Husband’s Death from Leukemia Spurs Wife’s Devotion to Fundraising
Barbara MacKay Vinson is modest about her 22 years of fundraising
for the Comprehensive Cancer Center at Wake Forest Baptist Medical Center.
“You just don’t know the connections of life and how it all snowballs
into something big,’’ she said.
It was the death of her husband, Bob MacKay, to leukemia in
December 1993 that spurred Barbara into action. She said the physicians, nurses
and staff at Wake Forest Baptist who cared for Bob during his 3½-year battle
became like family. And she wanted to give back to that family.
She created the MacKay Foundation for Cancer
Research and, working with her family and volunteers, the nonprofit
organization has raised well over $1 million. The money funds blood and marrow
transplants, leukemia and hematology research, and education. For 20 years, the
foundation’s signature event was the Bob MacKay Memorial Golf Tournament, which
raised as much as $80,000 a year.
The foundation hosts free concerts, at which donations are
accepted. About 250 people turned out in February for “Mozart, Mendelssohn and
Monk—An Evening of Music.’’ The foundation also hosts other events, including dinner-dances and “sports nights.’’ The latter
feature athletes such as former Carolina Panthers receiver Ricky Proehl and
Olympic medalists Joey Cheek and Dan Jansen.
Barbara was honored for her fundraising during this year’s
“Pink Game,’’ the annual Wake Forest University women’s basketball game to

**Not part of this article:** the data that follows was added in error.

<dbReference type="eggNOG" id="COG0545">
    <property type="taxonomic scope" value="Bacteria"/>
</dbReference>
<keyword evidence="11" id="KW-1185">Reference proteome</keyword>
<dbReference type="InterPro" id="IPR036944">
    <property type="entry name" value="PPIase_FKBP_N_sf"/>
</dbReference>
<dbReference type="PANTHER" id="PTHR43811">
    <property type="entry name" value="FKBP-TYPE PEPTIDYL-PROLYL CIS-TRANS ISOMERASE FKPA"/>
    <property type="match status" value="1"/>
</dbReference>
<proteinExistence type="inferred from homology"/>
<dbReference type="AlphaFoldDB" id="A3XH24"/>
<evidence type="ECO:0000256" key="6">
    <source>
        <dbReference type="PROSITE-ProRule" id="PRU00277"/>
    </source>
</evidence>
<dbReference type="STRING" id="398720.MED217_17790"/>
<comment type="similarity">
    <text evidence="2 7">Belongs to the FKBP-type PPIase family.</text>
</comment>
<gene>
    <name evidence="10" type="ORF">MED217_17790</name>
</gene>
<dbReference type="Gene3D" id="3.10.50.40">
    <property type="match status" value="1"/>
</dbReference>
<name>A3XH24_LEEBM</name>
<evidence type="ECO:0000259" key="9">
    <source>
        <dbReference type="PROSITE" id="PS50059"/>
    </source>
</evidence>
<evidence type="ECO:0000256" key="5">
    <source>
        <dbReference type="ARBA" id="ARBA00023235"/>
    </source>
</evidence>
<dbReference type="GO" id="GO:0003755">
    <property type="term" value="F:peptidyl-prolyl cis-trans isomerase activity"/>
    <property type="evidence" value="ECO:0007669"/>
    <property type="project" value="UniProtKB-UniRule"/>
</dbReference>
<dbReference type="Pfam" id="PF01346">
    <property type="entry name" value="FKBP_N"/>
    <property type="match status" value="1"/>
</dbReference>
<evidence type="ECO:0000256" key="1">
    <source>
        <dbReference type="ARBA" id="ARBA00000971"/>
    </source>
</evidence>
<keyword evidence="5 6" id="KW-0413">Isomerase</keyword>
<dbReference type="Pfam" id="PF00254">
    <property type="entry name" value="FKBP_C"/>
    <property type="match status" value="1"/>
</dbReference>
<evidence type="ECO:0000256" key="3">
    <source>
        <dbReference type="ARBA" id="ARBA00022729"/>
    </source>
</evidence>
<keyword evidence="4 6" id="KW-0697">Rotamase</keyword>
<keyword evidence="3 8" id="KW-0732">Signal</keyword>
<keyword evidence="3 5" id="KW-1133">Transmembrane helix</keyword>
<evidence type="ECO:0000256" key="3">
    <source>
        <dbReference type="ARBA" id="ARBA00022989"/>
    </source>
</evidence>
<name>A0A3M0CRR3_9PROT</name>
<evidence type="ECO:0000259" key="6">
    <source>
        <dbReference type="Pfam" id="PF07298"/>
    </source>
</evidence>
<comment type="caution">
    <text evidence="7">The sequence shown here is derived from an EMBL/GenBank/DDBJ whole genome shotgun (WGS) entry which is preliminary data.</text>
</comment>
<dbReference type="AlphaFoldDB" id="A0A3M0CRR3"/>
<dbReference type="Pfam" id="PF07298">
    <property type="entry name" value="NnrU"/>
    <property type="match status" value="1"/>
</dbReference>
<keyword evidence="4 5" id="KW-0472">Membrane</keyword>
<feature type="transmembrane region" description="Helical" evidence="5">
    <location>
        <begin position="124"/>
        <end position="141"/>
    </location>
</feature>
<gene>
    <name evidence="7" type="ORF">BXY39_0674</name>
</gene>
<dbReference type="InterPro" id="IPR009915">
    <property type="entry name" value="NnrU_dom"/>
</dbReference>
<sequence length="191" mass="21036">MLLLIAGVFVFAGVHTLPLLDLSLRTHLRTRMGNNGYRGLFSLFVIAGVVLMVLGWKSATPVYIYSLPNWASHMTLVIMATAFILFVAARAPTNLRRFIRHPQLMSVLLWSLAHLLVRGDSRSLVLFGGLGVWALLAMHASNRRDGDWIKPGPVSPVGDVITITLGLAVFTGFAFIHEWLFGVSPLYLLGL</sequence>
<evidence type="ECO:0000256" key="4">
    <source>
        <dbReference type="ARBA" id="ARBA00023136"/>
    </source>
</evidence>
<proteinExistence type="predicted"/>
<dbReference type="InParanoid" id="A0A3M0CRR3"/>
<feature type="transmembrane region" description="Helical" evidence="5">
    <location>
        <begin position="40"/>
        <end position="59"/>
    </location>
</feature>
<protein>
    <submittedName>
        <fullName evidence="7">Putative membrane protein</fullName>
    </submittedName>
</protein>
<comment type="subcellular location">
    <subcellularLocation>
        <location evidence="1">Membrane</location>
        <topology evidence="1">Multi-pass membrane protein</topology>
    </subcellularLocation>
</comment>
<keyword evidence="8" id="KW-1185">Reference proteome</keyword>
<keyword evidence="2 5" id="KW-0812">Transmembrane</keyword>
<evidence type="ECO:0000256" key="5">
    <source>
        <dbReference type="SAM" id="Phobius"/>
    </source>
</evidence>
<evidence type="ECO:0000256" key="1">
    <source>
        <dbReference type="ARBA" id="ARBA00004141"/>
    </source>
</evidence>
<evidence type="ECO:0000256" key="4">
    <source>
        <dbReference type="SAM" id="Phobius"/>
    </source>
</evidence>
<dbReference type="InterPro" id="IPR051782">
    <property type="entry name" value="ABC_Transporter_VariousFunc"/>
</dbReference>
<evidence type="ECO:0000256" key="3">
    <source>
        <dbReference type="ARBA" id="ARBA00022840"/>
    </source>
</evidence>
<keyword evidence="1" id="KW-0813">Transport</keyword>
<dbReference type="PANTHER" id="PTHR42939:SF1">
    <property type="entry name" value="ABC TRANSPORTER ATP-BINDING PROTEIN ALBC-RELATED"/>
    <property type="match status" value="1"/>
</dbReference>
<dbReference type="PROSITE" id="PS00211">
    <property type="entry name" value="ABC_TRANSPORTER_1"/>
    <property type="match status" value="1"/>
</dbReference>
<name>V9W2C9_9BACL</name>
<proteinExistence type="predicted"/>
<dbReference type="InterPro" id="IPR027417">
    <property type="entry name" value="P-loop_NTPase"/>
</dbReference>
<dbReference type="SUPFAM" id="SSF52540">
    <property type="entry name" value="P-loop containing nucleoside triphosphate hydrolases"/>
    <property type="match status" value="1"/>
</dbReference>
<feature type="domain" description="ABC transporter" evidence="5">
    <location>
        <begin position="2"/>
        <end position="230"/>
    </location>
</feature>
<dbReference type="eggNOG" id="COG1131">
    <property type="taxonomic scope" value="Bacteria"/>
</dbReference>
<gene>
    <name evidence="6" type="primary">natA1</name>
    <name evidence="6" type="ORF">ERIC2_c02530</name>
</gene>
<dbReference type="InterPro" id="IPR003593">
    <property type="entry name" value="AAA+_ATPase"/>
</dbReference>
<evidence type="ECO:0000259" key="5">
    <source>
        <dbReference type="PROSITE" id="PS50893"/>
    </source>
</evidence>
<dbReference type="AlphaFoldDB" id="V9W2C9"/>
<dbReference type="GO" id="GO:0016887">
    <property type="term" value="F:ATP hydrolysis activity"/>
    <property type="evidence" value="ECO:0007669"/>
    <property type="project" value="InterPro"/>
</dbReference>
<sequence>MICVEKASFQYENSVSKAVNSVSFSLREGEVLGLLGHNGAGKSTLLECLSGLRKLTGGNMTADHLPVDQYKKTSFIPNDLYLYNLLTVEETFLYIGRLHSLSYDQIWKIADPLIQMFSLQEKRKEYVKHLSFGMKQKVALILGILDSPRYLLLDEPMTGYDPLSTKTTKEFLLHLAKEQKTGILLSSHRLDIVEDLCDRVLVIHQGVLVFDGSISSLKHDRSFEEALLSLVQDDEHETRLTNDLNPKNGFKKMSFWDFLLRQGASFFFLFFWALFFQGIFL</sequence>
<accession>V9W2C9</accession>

benefit the Comprehensive Cancer Center’s Breast Care Center. At halftime,
Barbara received the 2016 Community Hero Award for being an outstanding
Comprehensive Cancer Center supporter.
Barbara’s fundraising has a big impact.
Dr. Bayard Powell, section chief of Hematology and Oncology
for Wake Forest Baptist Health, told those who attended “Mozart, Mendelssohn
and Monk” that research can unlock potential cures to cancer.
“What these funds really do is create pilot projects that
may not otherwise get support,’’ Powell said. “Without seed funds, some
projects would never get started. We greatly appreciate your support.’’
Dr. Dianna Howard, director of Wake Forest Baptist’s blood
and marrow transplant program, likewise said the MacKay Foundation’s
fundraising has made a difference.
“A lot of the money that’s been raised helps research
happen,” she said. “It also helps some of the people doing phenomenal work
travel somewhere and present their information to others.”
No one is more aware of the value of research than Barbara
herself. The leukemia that took her husband’s life is now curable. And one of
the experimental drugs he tried while he was ill is part of the two curing
drugs given to people with his form of leukemia.
“The person who’s diagnosed with cancer, what
they want most of all is to survive,’’ Barbara said. “Bob was willing to take
that experimental drug, and if our foundation can help in any way to find more
cures or help other people, that’s what he would want.”